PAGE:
NGO publishes book recounting Myanmar junta atrocities on Rohingya

ZAIDI ISHAM ISMAIL


NILAI: Malaysians will soon be able to read a blow-by-blow account of the atrocities committed by the Myanmar junta on the Rohingya people in a book set to be republished by non-governmental organisation, Muslim Care Malaysia.

Published by Bangladesh-based Kaladan Press Network, ‘Witness To Horror’ documents the first-hand experiences of 20 Rohingya women who fled across the Myanmar border to neighbouring Bangladesh.

"The book contains the accounts of the 20 women, as well as pictures and locations of the horrors committed by the Myanmar military on Rohingya men, women and children in Arakan (Rakhine state) since the latest conflict erupted on Oct 9, 2016.

The atrocities include murder, rape, torture and countless other crimes against humanity.

"We have already published 2,500 copies of the book in Bangladesh, and 200 have been brought into Malaysia. Together with Muslim Care, we hope to make more copies available in Malaysia," executive editor Mohammed Taher told reporters here at the launch of the book in Malaysia.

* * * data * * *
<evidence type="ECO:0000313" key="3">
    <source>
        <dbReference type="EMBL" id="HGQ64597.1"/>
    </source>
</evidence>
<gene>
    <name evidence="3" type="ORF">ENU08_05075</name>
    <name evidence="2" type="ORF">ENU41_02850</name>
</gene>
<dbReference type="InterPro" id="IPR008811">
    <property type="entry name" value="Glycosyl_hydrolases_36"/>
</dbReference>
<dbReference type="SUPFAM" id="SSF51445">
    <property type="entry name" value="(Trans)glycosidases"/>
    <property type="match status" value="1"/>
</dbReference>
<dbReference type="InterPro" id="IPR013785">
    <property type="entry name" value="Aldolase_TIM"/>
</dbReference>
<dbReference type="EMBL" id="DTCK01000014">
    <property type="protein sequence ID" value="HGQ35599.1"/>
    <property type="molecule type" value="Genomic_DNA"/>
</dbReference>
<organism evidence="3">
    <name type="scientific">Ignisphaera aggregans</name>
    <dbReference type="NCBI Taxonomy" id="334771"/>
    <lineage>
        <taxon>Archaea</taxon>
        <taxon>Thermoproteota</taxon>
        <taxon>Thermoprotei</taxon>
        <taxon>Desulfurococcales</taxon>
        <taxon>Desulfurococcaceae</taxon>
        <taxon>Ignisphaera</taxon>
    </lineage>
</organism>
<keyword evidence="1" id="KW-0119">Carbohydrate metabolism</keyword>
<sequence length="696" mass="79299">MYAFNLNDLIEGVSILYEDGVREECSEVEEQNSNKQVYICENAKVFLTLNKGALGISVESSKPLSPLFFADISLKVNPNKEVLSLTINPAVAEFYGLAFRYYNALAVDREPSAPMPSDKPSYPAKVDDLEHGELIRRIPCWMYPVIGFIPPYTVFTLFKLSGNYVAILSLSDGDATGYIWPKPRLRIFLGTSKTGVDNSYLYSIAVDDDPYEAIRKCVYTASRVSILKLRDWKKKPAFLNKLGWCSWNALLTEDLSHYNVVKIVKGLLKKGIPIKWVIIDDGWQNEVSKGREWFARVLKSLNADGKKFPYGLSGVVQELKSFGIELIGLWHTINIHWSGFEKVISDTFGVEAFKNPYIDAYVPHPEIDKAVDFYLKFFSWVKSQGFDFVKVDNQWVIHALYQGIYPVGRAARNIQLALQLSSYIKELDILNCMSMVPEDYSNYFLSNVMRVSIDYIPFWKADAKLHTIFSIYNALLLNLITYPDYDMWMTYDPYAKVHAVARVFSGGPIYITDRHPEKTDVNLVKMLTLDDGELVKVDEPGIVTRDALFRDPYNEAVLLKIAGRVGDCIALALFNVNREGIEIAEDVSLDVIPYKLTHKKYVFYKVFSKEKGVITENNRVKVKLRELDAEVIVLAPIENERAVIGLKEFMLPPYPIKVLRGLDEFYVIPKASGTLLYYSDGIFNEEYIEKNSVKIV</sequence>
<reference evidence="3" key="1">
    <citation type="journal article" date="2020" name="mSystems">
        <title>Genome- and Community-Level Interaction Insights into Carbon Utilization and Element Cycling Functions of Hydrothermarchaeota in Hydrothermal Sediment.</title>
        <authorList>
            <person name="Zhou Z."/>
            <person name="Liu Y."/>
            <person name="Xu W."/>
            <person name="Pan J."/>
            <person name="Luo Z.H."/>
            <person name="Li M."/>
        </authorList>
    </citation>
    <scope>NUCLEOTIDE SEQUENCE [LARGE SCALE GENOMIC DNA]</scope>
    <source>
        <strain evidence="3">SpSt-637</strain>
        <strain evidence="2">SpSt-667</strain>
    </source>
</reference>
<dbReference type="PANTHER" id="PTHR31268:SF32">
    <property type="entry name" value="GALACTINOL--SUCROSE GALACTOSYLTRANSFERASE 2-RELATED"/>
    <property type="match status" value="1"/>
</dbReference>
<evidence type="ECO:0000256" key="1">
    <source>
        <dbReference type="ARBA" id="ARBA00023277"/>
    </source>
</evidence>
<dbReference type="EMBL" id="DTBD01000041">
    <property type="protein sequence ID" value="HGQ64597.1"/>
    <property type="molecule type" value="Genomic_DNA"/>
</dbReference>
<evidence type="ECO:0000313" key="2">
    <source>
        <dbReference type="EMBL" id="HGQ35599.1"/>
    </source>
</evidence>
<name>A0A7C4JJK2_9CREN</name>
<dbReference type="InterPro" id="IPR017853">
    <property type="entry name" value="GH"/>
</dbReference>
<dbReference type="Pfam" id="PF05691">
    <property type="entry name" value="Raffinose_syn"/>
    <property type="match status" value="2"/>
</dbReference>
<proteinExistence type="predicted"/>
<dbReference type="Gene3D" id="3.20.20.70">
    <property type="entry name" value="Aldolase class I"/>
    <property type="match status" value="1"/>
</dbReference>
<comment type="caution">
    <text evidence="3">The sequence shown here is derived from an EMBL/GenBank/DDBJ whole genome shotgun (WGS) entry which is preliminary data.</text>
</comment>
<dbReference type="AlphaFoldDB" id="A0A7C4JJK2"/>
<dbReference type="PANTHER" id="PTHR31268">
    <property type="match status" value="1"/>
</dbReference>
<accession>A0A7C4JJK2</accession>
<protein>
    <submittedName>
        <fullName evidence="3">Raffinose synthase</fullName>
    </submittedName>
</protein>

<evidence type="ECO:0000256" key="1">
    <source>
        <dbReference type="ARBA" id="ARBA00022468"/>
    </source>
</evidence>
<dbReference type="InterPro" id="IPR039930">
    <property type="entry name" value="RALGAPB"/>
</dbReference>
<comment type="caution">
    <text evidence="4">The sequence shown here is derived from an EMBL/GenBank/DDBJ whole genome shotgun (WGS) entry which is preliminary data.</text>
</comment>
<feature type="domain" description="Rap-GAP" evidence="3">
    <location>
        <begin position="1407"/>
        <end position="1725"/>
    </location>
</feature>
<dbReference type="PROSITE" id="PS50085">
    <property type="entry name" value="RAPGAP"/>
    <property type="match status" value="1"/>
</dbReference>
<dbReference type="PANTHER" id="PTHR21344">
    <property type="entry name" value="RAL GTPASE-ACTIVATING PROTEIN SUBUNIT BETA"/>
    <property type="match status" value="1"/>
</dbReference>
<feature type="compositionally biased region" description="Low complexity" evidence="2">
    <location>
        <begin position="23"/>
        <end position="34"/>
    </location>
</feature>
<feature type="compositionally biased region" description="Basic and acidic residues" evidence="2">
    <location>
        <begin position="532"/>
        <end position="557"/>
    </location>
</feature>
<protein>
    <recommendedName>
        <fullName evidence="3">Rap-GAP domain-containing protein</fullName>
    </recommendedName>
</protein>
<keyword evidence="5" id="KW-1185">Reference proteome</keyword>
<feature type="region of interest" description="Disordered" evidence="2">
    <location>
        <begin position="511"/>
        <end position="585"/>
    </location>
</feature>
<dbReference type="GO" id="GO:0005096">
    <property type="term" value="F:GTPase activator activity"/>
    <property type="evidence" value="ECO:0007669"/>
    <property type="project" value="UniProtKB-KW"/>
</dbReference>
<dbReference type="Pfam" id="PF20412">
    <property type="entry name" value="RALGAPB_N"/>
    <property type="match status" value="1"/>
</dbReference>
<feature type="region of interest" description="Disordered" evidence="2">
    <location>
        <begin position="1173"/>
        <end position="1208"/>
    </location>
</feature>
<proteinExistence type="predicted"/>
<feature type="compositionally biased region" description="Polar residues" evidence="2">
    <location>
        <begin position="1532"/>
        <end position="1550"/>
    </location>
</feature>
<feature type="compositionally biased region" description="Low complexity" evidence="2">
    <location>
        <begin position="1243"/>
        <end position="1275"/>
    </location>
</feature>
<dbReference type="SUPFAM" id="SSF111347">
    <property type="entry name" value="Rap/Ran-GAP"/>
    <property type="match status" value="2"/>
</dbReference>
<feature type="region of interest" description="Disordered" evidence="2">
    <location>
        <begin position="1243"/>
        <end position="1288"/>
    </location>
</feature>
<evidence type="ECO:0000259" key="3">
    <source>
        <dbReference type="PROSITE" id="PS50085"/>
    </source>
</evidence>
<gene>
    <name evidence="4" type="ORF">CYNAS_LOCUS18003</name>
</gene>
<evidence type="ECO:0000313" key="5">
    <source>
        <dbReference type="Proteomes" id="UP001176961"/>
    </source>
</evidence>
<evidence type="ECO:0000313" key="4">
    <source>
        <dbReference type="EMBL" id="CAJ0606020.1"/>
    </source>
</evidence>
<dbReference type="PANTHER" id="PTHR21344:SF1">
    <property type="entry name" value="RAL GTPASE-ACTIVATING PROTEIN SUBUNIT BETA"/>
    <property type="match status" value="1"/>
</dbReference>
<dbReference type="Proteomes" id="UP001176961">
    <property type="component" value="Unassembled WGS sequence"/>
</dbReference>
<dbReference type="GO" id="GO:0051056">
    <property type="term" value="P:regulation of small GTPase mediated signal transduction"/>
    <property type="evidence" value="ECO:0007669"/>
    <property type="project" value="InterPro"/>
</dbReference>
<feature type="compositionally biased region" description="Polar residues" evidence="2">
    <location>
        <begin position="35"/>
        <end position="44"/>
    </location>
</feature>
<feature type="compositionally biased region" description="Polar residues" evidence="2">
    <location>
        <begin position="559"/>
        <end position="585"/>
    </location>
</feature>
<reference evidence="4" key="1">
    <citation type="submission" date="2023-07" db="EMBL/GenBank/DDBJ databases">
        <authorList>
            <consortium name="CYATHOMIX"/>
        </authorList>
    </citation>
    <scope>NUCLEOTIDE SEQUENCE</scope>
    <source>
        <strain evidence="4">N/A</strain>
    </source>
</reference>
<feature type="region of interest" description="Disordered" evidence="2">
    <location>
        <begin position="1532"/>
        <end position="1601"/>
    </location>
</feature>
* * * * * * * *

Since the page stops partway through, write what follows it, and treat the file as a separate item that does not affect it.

Muslim Care deputy president Mohd Johari Ismail said plans are afoot to republish the book in Malaysia, and for it to be sold at bookshops, human rights conferences and forums in the country.

Proceeds raised from the book sales will be channelled to the estimated 3 million Rohingya Muslims in Arakan, Myanmar, and refugee camps in Bangladesh.

Mohd Johari said the book is believed to be the first of its kind in Malaysia, and there are also plans to republish it in Thailand.

Mohammed was one of the speakers at the 2017 International Conference last week on the Rohingya – Plight of the Rohingya: Searching for Solutions – which was closed by Deputy Prime Minister Datuk Seri Dr Ahmad Zahid Hamidi.

"For the past 20 years, I have been active in assisting Rohingya refugees at the Kutupalong refegee camp in Teknaf, near the Bangladesh-Myanmar border," said Mohammed, himself a Myanmar native born in Maugdaw, Arakan.

He also manages 45 schools within the refugee camp and its outskirts, providing education to 4,000 Rohingya children.

In the book, the interviews with the 20 women were conducted by Razia Sultana, a Chittagong-based lawyer, with the assistance of Pippa Curwen, a human rights activist active with the Burma Relief Centre based in Chiang Mai, Thailand.